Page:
Third, Paul prays that they would “comprehend, with all the saints, what is the breadth and length and height and depth” of God’s love (Ephesians 3.18; NRSV). As I thought about breadth, length, height, and depth it struck me that this language reveals a certain perspective. If we are outside an object, we would speak of its breadth, length, and height. But if immersed, or submerged, in something, we speak of breadth, length, height, and depth. Now if Dick Lacher, the old submariner, were here, he could tell us something about being submerged in the middle of an ocean with hundreds of miles of water in any direction, and perhaps 500 feet of water above us, and 30,000 feet below us. The Ephesian Christians were immersed in God’s love, and Paul is praying that they might comprehend the extent and the totality of that love. We could adapt the old Spiritual “So High” and apply it to God’s love: “It’s so high, we can’t climb out of it; it’s so low, we can’t tunnel under it; it’s so wide and so long, we can’t get out of it!”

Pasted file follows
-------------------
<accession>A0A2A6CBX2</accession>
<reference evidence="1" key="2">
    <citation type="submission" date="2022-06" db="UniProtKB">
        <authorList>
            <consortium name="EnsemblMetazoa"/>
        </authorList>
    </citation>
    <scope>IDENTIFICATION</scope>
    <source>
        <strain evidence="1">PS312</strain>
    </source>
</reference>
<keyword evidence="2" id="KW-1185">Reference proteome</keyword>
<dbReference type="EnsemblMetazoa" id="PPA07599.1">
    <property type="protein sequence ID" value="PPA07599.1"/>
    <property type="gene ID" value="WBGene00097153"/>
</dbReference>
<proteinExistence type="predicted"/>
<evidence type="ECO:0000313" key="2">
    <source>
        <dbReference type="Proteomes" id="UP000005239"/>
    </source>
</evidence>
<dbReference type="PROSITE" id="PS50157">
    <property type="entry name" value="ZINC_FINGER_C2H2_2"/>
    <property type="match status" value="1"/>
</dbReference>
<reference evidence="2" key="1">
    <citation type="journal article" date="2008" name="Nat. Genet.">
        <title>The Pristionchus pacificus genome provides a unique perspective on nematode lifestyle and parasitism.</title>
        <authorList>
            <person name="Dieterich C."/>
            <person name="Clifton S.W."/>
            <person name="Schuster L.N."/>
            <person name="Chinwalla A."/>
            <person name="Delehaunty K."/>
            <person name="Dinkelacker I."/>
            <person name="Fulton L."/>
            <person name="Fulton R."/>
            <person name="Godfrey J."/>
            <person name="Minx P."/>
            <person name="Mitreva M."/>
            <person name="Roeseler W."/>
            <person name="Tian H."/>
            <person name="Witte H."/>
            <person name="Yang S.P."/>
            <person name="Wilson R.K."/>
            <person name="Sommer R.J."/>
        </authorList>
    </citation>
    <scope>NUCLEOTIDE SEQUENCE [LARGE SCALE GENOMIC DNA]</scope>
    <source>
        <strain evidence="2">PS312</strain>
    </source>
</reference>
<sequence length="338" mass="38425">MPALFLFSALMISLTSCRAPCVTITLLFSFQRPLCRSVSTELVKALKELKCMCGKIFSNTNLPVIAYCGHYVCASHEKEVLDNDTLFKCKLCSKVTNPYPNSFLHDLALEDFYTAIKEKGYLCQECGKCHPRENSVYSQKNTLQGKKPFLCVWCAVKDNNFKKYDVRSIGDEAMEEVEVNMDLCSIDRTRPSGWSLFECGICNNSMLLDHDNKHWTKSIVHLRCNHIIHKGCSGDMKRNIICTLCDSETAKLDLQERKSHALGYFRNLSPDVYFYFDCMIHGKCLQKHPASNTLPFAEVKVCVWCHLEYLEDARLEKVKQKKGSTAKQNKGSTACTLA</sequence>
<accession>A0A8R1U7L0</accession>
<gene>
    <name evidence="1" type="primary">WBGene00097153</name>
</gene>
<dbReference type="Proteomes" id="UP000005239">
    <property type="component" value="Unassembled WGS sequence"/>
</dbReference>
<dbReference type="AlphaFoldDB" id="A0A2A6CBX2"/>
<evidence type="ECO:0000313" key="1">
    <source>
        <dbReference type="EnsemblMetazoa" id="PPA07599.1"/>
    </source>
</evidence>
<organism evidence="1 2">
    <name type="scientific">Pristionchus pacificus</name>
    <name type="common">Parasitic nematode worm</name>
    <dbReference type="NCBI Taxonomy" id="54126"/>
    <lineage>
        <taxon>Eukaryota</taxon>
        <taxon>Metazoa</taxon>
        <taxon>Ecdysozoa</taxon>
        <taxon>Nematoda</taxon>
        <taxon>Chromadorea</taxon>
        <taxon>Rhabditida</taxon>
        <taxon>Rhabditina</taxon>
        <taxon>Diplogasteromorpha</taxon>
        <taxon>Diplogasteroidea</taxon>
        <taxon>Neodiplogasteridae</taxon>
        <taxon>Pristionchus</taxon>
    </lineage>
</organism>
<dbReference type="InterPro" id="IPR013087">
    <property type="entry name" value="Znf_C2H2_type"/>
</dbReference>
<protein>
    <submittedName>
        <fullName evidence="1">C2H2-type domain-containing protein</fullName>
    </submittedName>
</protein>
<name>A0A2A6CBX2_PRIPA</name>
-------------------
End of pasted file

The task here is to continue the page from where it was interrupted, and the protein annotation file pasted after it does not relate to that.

Last, Paul prays that they may “know the love of Christ that surpasses knowledge,” that is, that the love of Christ is not simply head knowledge, but heart lived, heart experienced, “so that they may be filled will all the fullness of God” (Ephesians 3. 19; NRSV). Let’s admit it, most of us would rather keep God and the love of Christ on the level of knowledge – we think it’s safer! So we have created God in our own image! We understand love in terms of acquiring something. So, when another person fails to love us as we so deserve, to give us what we want, we dismiss them, we write them off! We treat them in a harsh and judgmental fashion. Hence, have we not come to think of God as harsh and judgmental – a God of wrath and fury? When we create God in our own image, we use God for our own purposes! Everybody knows that God sides with the Republicans . . . or the Democrats.